*Mostly because I’d heard and loved this version first.

**Don’t ask me why we called him that. I have no SFW response.

For the rest of the Eighties’ best 100 redux list, click here.

Categories
Tunes

100 best covers: #52 Depeche Mode “Route 66”

<< #53    |    #51 >>

I was pretty bummed a few weeks ago when I first caught wind of the news that Depeche Mode founding member Andrew Fletcher had passed away. It was merely incidental that I was just gearing up to write this very post. In light of the news, I pondered writing up something more specific towards giving due to the group’s quiet member but the one that purportedly held the whole thing together. In the end, though, I decided to continue on with my original plan and to simply give thoughts on the tune at hand.

I first heard Depeche Mode’s cover of “Route 66” care of my old friend John, many, many moons ago. In fact, it was right around the time that I was just getting into the band, just shortly after the start of the 1990s. He was a bit of an obsessive, my friend John. He already had pretty much everything the group had released thus far on compact disc, which was actually quite a bit. This included the three singles box sets that they had just released and a handful of the latter day CD singles not included in those sets. I remember one evening in his living room, he pulled out his extensive collection and spread it out around us while he played choice clips on his parents’ sweet stereo set up, the volume knob creeping upwards and then sliding back down again at his parents’ behest. “Route 66” was one such choice tune.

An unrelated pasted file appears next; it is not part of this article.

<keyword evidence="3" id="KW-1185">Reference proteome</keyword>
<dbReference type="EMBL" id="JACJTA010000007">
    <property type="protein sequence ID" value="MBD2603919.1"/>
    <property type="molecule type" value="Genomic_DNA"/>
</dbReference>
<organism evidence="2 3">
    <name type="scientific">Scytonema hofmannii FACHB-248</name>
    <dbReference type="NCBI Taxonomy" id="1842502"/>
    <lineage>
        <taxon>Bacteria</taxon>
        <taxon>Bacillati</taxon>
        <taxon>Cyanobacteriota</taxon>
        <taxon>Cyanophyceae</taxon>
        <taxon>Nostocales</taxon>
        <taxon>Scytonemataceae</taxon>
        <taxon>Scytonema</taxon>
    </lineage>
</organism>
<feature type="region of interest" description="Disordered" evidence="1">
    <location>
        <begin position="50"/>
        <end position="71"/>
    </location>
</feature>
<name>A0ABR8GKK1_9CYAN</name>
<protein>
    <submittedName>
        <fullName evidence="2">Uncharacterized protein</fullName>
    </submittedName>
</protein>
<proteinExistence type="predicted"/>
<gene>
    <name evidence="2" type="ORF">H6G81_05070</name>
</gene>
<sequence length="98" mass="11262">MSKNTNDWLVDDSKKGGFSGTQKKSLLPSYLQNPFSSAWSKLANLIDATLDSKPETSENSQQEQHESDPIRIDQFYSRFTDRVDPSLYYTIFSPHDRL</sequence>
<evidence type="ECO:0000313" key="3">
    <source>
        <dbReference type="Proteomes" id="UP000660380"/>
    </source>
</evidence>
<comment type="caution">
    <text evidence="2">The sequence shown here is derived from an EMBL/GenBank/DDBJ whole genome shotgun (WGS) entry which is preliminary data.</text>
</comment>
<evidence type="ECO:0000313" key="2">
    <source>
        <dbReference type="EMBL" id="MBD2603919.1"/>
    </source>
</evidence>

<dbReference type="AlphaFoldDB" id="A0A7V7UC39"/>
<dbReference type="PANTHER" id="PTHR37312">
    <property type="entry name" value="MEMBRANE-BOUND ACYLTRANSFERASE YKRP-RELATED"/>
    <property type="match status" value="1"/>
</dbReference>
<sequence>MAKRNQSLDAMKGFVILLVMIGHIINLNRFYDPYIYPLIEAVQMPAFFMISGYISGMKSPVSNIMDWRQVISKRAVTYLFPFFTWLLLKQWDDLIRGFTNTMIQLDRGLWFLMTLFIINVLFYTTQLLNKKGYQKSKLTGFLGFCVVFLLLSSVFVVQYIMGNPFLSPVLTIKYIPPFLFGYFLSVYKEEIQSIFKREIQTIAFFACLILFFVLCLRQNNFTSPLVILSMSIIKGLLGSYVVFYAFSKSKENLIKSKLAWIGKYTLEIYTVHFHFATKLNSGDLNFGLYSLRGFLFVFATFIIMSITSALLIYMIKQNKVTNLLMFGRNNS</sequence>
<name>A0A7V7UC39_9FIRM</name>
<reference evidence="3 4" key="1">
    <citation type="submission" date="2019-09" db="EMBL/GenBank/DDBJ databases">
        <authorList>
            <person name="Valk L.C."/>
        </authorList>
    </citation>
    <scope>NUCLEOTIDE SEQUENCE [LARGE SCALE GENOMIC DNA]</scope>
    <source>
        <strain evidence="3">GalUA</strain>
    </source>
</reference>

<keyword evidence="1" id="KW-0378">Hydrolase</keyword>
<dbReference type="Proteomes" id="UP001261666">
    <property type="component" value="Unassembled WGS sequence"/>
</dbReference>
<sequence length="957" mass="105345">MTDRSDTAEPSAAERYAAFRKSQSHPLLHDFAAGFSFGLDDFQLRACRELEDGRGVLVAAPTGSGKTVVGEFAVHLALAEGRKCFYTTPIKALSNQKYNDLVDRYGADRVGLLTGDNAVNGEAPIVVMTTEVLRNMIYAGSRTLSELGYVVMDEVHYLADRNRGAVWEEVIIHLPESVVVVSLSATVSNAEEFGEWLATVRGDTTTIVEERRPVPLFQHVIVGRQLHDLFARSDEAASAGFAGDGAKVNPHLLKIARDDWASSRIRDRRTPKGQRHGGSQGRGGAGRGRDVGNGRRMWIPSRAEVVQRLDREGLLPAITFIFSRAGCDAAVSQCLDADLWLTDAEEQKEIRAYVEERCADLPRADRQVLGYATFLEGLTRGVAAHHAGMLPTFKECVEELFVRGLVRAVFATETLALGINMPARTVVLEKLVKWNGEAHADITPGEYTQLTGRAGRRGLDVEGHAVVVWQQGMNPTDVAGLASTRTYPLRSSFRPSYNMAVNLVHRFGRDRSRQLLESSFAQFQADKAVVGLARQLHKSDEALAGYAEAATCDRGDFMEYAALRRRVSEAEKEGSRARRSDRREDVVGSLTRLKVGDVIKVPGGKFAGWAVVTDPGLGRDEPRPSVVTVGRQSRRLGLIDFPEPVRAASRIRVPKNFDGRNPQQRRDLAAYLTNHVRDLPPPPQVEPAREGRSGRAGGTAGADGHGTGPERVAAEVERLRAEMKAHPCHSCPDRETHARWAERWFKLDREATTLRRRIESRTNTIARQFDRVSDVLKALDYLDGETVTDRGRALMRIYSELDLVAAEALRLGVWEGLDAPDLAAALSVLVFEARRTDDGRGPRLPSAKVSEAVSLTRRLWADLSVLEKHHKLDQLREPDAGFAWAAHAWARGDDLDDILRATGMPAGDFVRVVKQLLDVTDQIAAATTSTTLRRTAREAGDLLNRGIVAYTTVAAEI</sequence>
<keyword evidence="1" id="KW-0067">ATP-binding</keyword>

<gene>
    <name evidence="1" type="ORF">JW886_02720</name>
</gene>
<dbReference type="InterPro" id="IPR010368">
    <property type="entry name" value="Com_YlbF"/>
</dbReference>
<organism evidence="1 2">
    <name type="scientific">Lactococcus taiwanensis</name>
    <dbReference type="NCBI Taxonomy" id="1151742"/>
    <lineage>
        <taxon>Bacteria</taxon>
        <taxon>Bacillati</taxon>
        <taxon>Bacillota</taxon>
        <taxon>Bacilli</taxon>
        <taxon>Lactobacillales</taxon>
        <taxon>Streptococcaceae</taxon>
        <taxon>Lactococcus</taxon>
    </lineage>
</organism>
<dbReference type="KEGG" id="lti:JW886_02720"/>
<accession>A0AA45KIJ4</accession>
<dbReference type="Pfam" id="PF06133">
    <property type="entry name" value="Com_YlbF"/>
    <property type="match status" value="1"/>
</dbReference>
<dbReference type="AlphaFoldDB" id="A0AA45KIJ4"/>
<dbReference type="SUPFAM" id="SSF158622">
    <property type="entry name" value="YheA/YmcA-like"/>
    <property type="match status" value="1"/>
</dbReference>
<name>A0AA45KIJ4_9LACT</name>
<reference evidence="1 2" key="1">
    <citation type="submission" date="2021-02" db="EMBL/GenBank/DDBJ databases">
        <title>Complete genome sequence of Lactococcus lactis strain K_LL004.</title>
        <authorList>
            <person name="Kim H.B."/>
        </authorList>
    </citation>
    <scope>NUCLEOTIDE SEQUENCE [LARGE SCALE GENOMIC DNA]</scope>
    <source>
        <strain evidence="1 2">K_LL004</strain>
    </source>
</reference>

This cover was originally recorded as road trip themed b-side for the “Behind the wheel” single. It was recorded in one day and mixed on the next. It incorporated elements of “Behind the wheel” and on some remixes of “Behind the wheel”, we get smatterings of “Route 66”. It was so beloved by everyone (include the record execs), that some were pushing for it to be released as a double A-side, it found a spot on the “Earth girls are easy” film soundtrack of 1988, and it was liberally used throughout Depeche Mode’s tour documentary “101” in 1989.

“Route 66” was originally written by American songwriter Bobby Troup in 1946 after a road trip he took with his wife from Pennsylvania to California and he incorporated the names of places they had passed along the way. The song’s original recording came by way of Nat King Cole and his trio and has become a classic rhythm and blues standard since then, covered by everyone from Bing Crosby to Chuck Berry to The Rolling Stones. So it’s no wonder that this one was familiar to me, stood out amongst the many other tracks John played for me on that night, and I asked in particular for the Beatmasters mix that combined this with “Behind the wheel” for an extended groove to be included on the mixed tape he later promised me.

I only heard the King Cole Trio original for the first time this week and though it sounds great, his voice and the classic jazz instrumentation, I cannot in good conscience choose it over Depeche Mode’s cover. Alan Wilder, Andrew Fletcher, Martin Gore, and David Graham made this song their own. The electronic and driving beats really evoke the speeds of highway driving and the bluesy riffs of electric guitar only only accentuate the feeling. Sweet stuff.

Cover:

The original:

For the rest of the 100 best covers list, click here.

Categories
Playlists

Playlist: EDGE 102.1’s top 1002 of all time (1999 version)